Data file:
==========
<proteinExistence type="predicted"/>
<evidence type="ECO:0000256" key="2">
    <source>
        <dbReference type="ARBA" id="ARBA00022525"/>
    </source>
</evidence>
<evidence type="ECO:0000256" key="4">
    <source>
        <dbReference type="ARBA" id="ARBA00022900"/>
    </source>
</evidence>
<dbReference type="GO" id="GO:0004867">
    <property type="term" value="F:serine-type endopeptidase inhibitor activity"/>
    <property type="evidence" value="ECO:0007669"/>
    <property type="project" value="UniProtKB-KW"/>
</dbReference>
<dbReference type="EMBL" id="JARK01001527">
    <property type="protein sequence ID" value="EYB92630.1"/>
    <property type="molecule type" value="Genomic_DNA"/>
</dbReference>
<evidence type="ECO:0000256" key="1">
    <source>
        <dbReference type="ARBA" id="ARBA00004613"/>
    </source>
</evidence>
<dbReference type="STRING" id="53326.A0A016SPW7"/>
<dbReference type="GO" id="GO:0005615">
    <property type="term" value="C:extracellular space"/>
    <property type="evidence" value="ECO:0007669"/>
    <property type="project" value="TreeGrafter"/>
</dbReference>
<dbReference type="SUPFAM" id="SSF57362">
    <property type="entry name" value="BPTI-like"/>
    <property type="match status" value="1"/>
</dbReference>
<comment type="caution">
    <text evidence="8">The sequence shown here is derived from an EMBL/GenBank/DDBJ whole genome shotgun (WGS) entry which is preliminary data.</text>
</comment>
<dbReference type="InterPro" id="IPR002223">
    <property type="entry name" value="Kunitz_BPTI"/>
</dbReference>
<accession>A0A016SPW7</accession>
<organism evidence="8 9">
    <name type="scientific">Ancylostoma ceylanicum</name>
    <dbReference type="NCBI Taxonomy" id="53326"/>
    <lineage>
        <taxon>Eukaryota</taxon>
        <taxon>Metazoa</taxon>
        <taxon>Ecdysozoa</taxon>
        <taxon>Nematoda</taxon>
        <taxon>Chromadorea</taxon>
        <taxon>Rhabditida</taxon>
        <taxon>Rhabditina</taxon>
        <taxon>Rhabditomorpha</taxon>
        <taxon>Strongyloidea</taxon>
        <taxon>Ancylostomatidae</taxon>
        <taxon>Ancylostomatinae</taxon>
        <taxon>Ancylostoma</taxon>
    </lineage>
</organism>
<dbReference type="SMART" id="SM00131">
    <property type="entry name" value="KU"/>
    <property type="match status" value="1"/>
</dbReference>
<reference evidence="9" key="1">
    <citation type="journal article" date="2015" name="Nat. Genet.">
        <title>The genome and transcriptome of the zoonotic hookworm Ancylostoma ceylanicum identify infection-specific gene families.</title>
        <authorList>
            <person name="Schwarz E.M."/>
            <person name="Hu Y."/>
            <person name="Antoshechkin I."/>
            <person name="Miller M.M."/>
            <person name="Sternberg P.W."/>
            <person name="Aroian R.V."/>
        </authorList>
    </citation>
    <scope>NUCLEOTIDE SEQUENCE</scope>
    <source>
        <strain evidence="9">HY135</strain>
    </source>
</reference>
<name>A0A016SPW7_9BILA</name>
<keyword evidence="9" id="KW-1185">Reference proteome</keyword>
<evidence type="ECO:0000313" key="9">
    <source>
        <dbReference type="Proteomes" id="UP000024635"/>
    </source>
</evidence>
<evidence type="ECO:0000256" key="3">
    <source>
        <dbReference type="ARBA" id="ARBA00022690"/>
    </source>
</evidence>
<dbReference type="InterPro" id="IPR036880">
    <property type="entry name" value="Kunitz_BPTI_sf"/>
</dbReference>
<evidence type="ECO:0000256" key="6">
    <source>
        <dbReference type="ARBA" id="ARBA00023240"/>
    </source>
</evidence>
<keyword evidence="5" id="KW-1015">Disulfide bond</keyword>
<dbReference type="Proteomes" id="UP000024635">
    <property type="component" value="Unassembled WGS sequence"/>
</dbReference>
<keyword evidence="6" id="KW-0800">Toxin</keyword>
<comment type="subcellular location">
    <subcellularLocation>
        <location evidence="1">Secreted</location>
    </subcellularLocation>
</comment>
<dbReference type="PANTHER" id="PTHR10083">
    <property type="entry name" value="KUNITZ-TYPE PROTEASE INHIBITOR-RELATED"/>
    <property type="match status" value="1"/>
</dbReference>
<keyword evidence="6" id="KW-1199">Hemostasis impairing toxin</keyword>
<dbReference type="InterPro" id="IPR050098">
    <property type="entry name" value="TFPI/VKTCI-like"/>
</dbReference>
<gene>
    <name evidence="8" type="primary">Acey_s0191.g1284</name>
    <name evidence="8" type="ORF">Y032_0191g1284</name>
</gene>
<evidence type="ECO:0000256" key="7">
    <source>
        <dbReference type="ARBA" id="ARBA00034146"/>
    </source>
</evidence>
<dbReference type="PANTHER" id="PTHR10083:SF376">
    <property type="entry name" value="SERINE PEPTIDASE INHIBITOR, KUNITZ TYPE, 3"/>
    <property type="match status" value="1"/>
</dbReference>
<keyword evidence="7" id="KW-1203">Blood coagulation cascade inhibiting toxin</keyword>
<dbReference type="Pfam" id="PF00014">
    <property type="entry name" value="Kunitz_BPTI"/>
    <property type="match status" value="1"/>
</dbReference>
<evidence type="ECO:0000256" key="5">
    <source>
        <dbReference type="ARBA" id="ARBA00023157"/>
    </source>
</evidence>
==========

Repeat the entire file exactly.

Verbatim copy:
<proteinExistence type="predicted"/>
<evidence type="ECO:0000256" key="2">
    <source>
        <dbReference type="ARBA" id="ARBA00022525"/>
    </source>
</evidence>
<evidence type="ECO:0000256" key="4">
    <source>
        <dbReference type="ARBA" id="ARBA00022900"/>
    </source>
</evidence>
<dbReference type="GO" id="GO:0004867">
    <property type="term" value="F:serine-type endopeptidase inhibitor activity"/>
    <property type="evidence" value="ECO:0007669"/>
    <property type="project" value="UniProtKB-KW"/>
</dbReference>
<dbReference type="EMBL" id="JARK01001527">
    <property type="protein sequence ID" value="EYB92630.1"/>
    <property type="molecule type" value="Genomic_DNA"/>
</dbReference>
<evidence type="ECO:0000256" key="1">
    <source>
        <dbReference type="ARBA" id="ARBA00004613"/>
    </source>
</evidence>
<dbReference type="STRING" id="53326.A0A016SPW7"/>
<dbReference type="GO" id="GO:0005615">
    <property type="term" value="C:extracellular space"/>
    <property type="evidence" value="ECO:0007669"/>
    <property type="project" value="TreeGrafter"/>
</dbReference>
<dbReference type="SUPFAM" id="SSF57362">
    <property type="entry name" value="BPTI-like"/>
    <property type="match status" value="1"/>
</dbReference>
<comment type="caution">
    <text evidence="8">The sequence shown here is derived from an EMBL/GenBank/DDBJ whole genome shotgun (WGS) entry which is preliminary data.</text>
</comment>
<dbReference type="InterPro" id="IPR002223">
    <property type="entry name" value="Kunitz_BPTI"/>
</dbReference>
<accession>A0A016SPW7</accession>
<organism evidence="8 9">
    <name type="scientific">Ancylostoma ceylanicum</name>
    <dbReference type="NCBI Taxonomy" id="53326"/>
    <lineage>
        <taxon>Eukaryota</taxon>
        <taxon>Metazoa</taxon>
        <taxon>Ecdysozoa</taxon>
        <taxon>Nematoda</taxon>
        <taxon>Chromadorea</taxon>
        <taxon>Rhabditida</taxon>
        <taxon>Rhabditina</taxon>
        <taxon>Rhabditomorpha</taxon>
        <taxon>Strongyloidea</taxon>
        <taxon>Ancylostomatidae</taxon>
        <taxon>Ancylostomatinae</taxon>
        <taxon>Ancylostoma</taxon>
    </lineage>
</organism>
<dbReference type="SMART" id="SM00131">
    <property type="entry name" value="KU"/>
    <property type="match status" value="1"/>
</dbReference>
<reference evidence="9" key="1">
    <citation type="journal article" date="2015" name="Nat. Genet.">
        <title>The genome and transcriptome of the zoonotic hookworm Ancylostoma ceylanicum identify infection-specific gene families.</title>
        <authorList>
            <person name="Schwarz E.M."/>
            <person name="Hu Y."/>
            <person name="Antoshechkin I."/>
            <person name="Miller M.M."/>
            <person name="Sternberg P.W."/>
            <person name="Aroian R.V."/>
        </authorList>
    </citation>
    <scope>NUCLEOTIDE SEQUENCE</scope>
    <source>
        <strain evidence="9">HY135</strain>
    </source>
</reference>
<name>A0A016SPW7_9BILA</name>
<keyword evidence="9" id="KW-1185">Reference proteome</keyword>
<evidence type="ECO:0000313" key="9">
    <source>
        <dbReference type="Proteomes" id="UP000024635"/>
    </source>
</evidence>
<evidence type="ECO:0000256" key="3">
    <source>
        <dbReference type="ARBA" id="ARBA00022690"/>
    </source>
</evidence>
<dbReference type="InterPro" id="IPR036880">
    <property type="entry name" value="Kunitz_BPTI_sf"/>
</dbReference>
<evidence type="ECO:0000256" key="6">
    <source>
        <dbReference type="ARBA" id="ARBA00023240"/>
    </source>
</evidence>
<keyword evidence="5" id="KW-1015">Disulfide bond</keyword>
<dbReference type="Proteomes" id="UP000024635">
    <property type="component" value="Unassembled WGS sequence"/>
</dbReference>
<keyword evidence="6" id="KW-0800">Toxin</keyword>
<comment type="subcellular location">
    <subcellularLocation>
        <location evidence="1">Secreted</location>
    </subcellularLocation>
</comment>
<dbReference type="PANTHER" id="PTHR10083">
    <property type="entry name" value="KUNITZ-TYPE PROTEASE INHIBITOR-RELATED"/>
    <property type="match status" value="1"/>
</dbReference>
<keyword evidence="6" id="KW-1199">Hemostasis impairing toxin</keyword>
<dbReference type="InterPro" id="IPR050098">
    <property type="entry name" value="TFPI/VKTCI-like"/>
</dbReference>
<gene>
    <name evidence="8" type="primary">Acey_s0191.g1284</name>
    <name evidence="8" type="ORF">Y032_0191g1284</name>
</gene>
<evidence type="ECO:0000256" key="7">
    <source>
        <dbReference type="ARBA" id="ARBA00034146"/>
    </source>
</evidence>
<dbReference type="PANTHER" id="PTHR10083:SF376">
    <property type="entry name" value="SERINE PEPTIDASE INHIBITOR, KUNITZ TYPE, 3"/>
    <property type="match status" value="1"/>
</dbReference>
<keyword evidence="7" id="KW-1203">Blood coagulation cascade inhibiting toxin</keyword>
<dbReference type="Pfam" id="PF00014">
    <property type="entry name" value="Kunitz_BPTI"/>
    <property type="match status" value="1"/>
</dbReference>
<evidence type="ECO:0000256" key="5">
    <source>
        <dbReference type="ARBA" id="ARBA00023157"/>
    </source>
</evidence>